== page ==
Alonso del Castillo married in Mexico and was the beneficiary of the encomienda of his wife in Tehuacan, Puebla. So, as "comendero" won a quarter of the income of Tehuacan.

In 1541 he traveled to Spain to solve his inheritance because his father had died while he traveling in North America and some relatives had inherited. He was in Spain briefly and then returned to Americas, living the rest of his life in New Spain. So, in 1545 served as treasurer at Guatemala. In 1547 Alonso del Castillo listed as a trial´s witness [1] and presented information of his service claimed or any pension from the crown, because he was poor. It is believed that he died in late 1540s.[1]

Notes[edit]

  1. ^ Although for a long time it was believed that they had also come to New Mexico, we now know that that never happened.[4]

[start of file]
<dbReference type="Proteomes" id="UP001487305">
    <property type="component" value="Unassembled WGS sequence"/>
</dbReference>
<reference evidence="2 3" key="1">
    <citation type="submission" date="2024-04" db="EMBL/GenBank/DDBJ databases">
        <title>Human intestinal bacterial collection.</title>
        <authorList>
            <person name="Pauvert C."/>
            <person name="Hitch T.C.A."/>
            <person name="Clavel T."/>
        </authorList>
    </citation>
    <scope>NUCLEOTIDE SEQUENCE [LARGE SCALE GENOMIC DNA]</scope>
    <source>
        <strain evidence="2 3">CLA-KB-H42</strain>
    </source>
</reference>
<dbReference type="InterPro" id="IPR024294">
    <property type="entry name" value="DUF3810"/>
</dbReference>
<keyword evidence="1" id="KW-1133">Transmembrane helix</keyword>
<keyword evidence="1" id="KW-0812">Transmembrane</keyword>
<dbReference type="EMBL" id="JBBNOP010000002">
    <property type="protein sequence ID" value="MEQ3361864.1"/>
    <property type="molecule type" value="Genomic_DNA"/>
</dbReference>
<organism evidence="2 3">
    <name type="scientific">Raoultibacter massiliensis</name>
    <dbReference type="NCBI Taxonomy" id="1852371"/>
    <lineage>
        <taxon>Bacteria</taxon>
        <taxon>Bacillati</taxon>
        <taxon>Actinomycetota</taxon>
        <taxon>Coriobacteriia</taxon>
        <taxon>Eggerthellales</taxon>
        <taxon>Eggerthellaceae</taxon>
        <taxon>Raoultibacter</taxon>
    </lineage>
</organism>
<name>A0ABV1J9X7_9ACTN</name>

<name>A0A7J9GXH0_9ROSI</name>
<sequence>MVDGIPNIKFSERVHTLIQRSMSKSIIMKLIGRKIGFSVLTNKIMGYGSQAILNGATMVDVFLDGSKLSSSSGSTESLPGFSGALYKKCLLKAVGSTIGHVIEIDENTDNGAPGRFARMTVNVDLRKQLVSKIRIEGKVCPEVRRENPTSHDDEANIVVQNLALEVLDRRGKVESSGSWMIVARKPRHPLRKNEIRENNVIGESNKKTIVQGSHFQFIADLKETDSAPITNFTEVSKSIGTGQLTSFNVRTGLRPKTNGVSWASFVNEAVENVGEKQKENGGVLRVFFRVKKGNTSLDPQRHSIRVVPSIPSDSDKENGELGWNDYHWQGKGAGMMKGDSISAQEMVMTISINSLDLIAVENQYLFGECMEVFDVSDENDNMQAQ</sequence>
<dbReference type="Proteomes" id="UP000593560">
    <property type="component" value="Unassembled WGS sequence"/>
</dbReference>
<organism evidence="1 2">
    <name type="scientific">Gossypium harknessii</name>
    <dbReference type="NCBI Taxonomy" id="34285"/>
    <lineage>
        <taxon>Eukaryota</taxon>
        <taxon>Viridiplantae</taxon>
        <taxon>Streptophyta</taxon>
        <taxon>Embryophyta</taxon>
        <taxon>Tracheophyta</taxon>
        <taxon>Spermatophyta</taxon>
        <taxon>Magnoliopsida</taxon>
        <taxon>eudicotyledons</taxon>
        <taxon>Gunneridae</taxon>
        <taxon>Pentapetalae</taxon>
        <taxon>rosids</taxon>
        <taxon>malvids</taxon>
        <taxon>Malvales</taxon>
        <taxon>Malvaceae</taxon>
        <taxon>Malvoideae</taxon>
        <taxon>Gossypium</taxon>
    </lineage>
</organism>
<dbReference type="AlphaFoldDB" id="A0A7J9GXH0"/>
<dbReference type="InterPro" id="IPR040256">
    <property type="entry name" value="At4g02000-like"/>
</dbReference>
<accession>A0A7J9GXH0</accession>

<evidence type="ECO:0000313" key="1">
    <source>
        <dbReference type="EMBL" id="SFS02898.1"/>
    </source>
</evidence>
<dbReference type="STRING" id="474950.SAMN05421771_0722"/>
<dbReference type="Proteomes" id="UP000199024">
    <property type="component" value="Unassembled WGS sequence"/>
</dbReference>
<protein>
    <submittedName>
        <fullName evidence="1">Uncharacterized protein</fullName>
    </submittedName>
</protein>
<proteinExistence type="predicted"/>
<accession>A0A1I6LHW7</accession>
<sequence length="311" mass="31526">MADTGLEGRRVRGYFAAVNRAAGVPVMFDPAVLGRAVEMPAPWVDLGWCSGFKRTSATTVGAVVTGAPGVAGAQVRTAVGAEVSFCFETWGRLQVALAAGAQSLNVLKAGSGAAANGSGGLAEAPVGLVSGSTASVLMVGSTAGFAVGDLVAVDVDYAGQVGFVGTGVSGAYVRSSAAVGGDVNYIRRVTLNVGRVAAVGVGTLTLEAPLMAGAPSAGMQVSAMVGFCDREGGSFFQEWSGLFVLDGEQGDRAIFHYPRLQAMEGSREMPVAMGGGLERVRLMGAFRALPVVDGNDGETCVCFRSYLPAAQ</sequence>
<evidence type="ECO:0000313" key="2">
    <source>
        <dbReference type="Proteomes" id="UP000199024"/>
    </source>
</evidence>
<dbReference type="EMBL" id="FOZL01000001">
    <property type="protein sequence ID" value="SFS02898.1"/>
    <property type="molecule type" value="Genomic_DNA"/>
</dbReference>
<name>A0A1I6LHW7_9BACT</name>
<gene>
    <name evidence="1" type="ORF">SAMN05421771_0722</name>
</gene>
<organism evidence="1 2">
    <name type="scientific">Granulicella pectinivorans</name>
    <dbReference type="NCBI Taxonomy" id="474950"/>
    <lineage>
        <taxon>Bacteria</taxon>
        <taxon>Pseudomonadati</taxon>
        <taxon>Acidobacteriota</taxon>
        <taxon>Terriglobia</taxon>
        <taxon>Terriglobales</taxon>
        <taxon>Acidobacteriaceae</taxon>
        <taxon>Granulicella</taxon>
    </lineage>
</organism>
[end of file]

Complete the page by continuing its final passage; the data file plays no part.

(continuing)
References[edit]

  1. ^ a b c d e f g h i j k Donald E. Chipman (August 6, 2003). "Handbook of Texas Online: Alonso Castillo Maldonado". Retrieved April 22, 2013. 
  2. ^ LOS NAUFRAGIOS DE ALVAR NUÑEZ CABEZA DE VACA: O EL ARTE DE LA AUTOMITIFICACION (in Spanish: THE WRECKS OF ALVAR Nunez Cabeza de Vaca: O THE ART OF AUTOMITIFICACION). page 17.
  3. ^ Juicio a un conquistador, Pedro de Alvarado (in Spanish: Trial of a conqueror, Pedro de Alvarado). Written by José María Vallejo García-Hevia,Julio Martín Blasco. Page 215.
  4. ^ a b c d e f g h i j k Martínez Laínez, Fernando and Canales Torres, Carlos. Banderas lejanas: La exploración, conquista y defensa por parte de España del Territorio de los actuales Estados Unidos (Flags far: The exploration, conquest and defense by Spain of the Territory of the present United States). Page 31-33. Fourth edition: September 2009.

External links[edit]